‘Climate of menace’: LGBTQ+ Italians refuse to be ‘erased’ by far-right government

Italy's new prime minister Giorgia Meloni wears a dark outfit as she stares somewhere off camera

Italy’s new, far-right prime minister is an enemy of LGBTQ+ rights – but the community is ready to mount a resistance.

Prime minister Giorgia Meloni took office in October and has formed the most right-wing government Italy has seen in decades. 

She’s Italy’s first female prime minister. But given her far-right politics, including her rallying against “LBGT lobbies” and so-called “gender ideology”, many have warned her leadership is absolutely anything but a win for women and minority groups.

Mario Colamarino, president of Circolo Mario Mieli, is “very concerned” about the government, a coalition led by Meloni’s Brothers of Italy, which he says “presents itself as centre-right” but should be seen as “extreme right”.

Giorgia Meloni holds up a sign reading 'Grazie Italia'
Giorgia Meloni, leader of far-right party Fratelli d’Italia (Brothers of Italy. (Getty)

“Many points of their programme – explicitly or not – lead to the complete erasure of all the conquests made in Italy in the field of basic civil rights,” Colamarino says.

“They clearly deny this accusation, but we have already seen some regional laws focused towards this direction.

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“We are talking about [civil unions], access to abortion, acknowledgement of trans and intersex people identities, recognising of same-sex parents’ children, funding of LGBTQIA+ association like us, prevention and cure of STDs and many many others.”

The status of LGBTQ+ rights in Italy is among the worst in Western European countries, according to IGLA-Europe’s annual ranking of European countries on their LGBTQ+ rights.

The government enacted a civil unions law in 2016 despite opposition from the Roman Catholic Church, which holds great influence in the country.

The bill stopped short of legalising same-sex marriage, and queer couples face great barriers to welcoming children into their families via adoption or surrogacy. 

Giorgia Meloni has denied being homophobic, has vowed that she won’t try to repeal the civil unions law and denied suggestions she might roll back legislation on abortion rights

However, she’s been clear that advancing LGBTQ+ rights is not on her agenda.

Alessia Crocini, president of LGBTQ+ advocacy organisation Rainbow Families (Famiglie Arcobaleno), tells PinkNews that Meloni’s promises on abortion and civil unions are far from “consoling”.

Crocini fears attacks on queer rights are inevitable.

A protester holds a sign that reads: "We want rights not opinions" during a rally in support of the Zan bill, which would have criminalised anti-LGBTQ+ violence and discrimination in Italy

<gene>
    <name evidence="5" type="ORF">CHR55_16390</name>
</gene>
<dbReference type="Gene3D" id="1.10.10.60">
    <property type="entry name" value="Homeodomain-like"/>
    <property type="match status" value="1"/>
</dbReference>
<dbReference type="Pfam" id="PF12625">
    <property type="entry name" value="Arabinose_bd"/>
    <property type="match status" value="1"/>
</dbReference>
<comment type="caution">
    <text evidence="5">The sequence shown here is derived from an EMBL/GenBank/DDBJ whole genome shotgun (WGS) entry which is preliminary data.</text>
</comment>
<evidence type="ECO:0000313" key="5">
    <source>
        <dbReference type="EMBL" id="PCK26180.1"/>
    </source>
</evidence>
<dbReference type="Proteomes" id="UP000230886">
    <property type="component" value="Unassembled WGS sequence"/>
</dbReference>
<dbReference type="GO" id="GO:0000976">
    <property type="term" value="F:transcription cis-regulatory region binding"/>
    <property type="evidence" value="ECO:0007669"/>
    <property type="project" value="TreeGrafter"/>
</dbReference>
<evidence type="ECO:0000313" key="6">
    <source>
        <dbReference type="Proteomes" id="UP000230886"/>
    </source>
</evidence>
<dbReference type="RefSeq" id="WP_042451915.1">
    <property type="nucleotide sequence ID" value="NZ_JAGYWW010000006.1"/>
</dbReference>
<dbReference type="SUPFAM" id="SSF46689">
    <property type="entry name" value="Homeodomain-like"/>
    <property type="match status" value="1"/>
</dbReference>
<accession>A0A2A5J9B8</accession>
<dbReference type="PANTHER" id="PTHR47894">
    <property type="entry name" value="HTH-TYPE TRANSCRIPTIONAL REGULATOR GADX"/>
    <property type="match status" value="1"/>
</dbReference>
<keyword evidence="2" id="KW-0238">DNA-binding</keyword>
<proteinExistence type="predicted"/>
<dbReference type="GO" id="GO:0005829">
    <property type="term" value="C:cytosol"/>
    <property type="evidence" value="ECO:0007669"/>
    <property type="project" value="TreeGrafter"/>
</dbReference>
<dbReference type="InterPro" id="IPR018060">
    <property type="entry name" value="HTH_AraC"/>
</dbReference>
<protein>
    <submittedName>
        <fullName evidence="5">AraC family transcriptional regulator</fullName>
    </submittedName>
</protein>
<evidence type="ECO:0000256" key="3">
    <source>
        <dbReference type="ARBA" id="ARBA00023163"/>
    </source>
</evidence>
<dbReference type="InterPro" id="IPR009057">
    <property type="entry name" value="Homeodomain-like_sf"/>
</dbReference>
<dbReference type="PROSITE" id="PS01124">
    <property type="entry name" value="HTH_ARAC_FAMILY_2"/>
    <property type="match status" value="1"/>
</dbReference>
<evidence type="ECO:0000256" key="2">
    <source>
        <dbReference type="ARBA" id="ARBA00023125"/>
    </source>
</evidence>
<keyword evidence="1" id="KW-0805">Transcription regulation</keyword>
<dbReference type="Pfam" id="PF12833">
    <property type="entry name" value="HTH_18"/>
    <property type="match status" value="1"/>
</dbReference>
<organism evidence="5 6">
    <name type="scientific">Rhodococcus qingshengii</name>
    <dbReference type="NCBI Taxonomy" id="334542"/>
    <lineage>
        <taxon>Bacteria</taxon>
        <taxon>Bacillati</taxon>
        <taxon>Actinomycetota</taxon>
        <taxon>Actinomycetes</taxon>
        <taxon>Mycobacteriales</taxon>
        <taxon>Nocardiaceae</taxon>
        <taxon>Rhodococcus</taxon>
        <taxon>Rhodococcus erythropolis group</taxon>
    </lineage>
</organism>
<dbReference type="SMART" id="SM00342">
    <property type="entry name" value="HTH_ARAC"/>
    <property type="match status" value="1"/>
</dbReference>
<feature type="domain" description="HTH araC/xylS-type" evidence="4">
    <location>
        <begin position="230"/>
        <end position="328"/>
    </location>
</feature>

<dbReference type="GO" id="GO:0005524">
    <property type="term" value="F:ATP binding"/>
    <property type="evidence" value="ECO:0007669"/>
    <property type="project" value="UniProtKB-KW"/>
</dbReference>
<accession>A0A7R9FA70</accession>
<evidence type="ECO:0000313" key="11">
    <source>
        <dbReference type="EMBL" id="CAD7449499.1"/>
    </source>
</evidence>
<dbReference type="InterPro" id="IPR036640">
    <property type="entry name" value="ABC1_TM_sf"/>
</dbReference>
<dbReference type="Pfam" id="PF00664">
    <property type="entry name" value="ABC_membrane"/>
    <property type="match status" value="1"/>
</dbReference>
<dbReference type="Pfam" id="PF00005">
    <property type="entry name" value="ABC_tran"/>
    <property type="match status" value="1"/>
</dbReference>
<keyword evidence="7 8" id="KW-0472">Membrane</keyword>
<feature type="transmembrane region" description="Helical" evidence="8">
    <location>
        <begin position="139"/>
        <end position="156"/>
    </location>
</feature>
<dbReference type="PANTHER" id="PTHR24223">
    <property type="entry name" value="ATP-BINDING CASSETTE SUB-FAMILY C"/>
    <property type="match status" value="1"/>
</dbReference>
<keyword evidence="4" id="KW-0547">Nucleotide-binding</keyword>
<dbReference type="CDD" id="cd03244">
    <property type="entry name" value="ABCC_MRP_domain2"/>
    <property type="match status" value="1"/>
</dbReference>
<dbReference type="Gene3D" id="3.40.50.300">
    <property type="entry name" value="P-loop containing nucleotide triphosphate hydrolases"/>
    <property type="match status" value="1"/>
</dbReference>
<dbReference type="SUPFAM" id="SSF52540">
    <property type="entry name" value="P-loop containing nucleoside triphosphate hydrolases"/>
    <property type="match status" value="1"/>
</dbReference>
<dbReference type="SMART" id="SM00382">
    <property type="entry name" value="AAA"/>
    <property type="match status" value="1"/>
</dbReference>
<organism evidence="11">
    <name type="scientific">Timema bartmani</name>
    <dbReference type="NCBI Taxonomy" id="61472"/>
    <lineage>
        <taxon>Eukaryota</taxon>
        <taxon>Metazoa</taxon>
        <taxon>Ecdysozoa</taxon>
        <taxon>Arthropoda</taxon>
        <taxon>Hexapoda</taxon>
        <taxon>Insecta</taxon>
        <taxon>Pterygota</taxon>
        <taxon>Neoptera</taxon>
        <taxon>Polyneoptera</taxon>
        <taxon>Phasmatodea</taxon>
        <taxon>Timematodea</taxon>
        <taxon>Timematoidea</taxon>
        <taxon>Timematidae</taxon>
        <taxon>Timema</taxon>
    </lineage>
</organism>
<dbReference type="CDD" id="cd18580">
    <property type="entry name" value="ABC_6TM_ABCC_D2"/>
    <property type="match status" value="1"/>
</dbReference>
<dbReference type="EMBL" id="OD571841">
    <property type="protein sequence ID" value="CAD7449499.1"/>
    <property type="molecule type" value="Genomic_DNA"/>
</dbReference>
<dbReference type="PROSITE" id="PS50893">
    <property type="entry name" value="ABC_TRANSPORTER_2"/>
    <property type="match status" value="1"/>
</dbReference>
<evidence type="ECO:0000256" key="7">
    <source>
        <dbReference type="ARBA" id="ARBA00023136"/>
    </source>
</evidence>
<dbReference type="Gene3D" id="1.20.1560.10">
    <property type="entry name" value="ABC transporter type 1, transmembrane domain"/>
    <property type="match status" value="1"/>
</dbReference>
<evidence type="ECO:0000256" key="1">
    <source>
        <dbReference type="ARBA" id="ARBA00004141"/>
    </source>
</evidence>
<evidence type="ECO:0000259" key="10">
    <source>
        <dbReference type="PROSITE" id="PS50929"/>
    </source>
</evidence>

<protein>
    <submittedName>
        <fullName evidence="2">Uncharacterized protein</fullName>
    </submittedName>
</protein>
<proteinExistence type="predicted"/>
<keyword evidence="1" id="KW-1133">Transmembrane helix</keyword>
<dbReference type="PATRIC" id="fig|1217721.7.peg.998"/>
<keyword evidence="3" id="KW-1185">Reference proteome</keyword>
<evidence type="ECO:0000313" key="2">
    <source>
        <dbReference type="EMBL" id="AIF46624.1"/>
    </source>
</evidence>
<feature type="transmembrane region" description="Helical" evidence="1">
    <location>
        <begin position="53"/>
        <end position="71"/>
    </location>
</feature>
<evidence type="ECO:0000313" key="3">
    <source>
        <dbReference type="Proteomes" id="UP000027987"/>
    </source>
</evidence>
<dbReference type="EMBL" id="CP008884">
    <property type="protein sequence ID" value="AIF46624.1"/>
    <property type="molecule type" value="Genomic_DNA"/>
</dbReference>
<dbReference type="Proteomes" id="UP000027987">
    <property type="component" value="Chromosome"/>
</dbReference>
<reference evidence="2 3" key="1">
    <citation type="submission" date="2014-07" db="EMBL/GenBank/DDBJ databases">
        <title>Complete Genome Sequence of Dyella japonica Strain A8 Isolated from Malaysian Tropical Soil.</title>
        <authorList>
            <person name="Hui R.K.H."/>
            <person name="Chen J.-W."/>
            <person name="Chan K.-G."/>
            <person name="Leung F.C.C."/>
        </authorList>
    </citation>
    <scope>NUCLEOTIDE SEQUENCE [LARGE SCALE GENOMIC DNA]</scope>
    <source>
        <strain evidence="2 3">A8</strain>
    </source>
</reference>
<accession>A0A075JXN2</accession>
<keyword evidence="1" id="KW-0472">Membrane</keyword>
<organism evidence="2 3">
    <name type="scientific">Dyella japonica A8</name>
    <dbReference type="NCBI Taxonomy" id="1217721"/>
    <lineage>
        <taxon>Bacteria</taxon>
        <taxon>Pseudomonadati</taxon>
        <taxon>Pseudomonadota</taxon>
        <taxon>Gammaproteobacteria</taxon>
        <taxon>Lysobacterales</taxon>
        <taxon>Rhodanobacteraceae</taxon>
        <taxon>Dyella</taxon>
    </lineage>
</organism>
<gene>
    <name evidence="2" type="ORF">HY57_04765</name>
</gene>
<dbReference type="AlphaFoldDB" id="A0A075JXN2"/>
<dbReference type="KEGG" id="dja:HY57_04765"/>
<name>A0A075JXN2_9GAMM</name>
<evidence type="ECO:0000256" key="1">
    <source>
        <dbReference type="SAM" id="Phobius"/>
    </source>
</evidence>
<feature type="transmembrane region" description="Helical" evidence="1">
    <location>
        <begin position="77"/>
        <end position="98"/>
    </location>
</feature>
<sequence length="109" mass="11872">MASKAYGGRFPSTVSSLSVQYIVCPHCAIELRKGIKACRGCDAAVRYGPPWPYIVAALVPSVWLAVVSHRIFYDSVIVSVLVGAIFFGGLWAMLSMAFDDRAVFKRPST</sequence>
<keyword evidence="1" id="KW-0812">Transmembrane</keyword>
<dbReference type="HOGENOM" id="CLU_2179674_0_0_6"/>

A protester holds a sign that reads: “We want rights not opinions” during a rally in support of the Zan bill, which was opposed by right-wing parties and the Vatican. (Getty)

“We do not expect anything different from the party that asked to censor Peppa Pig on state television for an episode with two mothers – they called it gender propaganda. But my son has two mothers, he goes to school and tells about his family. Will they censor him too?”

Crocini says resistance is “not new to Italians” and hopes this “could be a time to redefine us as a community”. 

“The right wing wants to make us invisible, we reply that they cannot erase our lives or our families,” Crocini says. “Iranian women are teaching us this very well.”

There are fears Meloni’s leadership will trigger a rise in violent hate crimes, which are endemic worldwide and have been linked to the rise of bigoted rhetoric

A bill – named after gay politician Allesandro Zan – that would have criminalised violence against LGBTQ+ people and disabled folks, as well as misogyny, was blocked in 2021 after being boycotted by right-wing groups and an “unprecedented” intervention by the Vatican. 

A booklet on the Brothers of Italy’s website details how the party opposed the hate crime bill because it promoted “gender ideology” – a term used by far-right groups and anti-trans voices to advocate against the LGBTQ+ community.

Colamarino fears “years of political fights” will be “completely lost in four years of a bi-lesbo-trans-homophobic administration”, fostering a “climate of menace and not-so-subtle hostility” towards queer people. 

“We’d like to have an optimistic predisposition, but we fear that the months ahead will be crucial to understand if Italy will become a new Hungary,” Colamarino says. 

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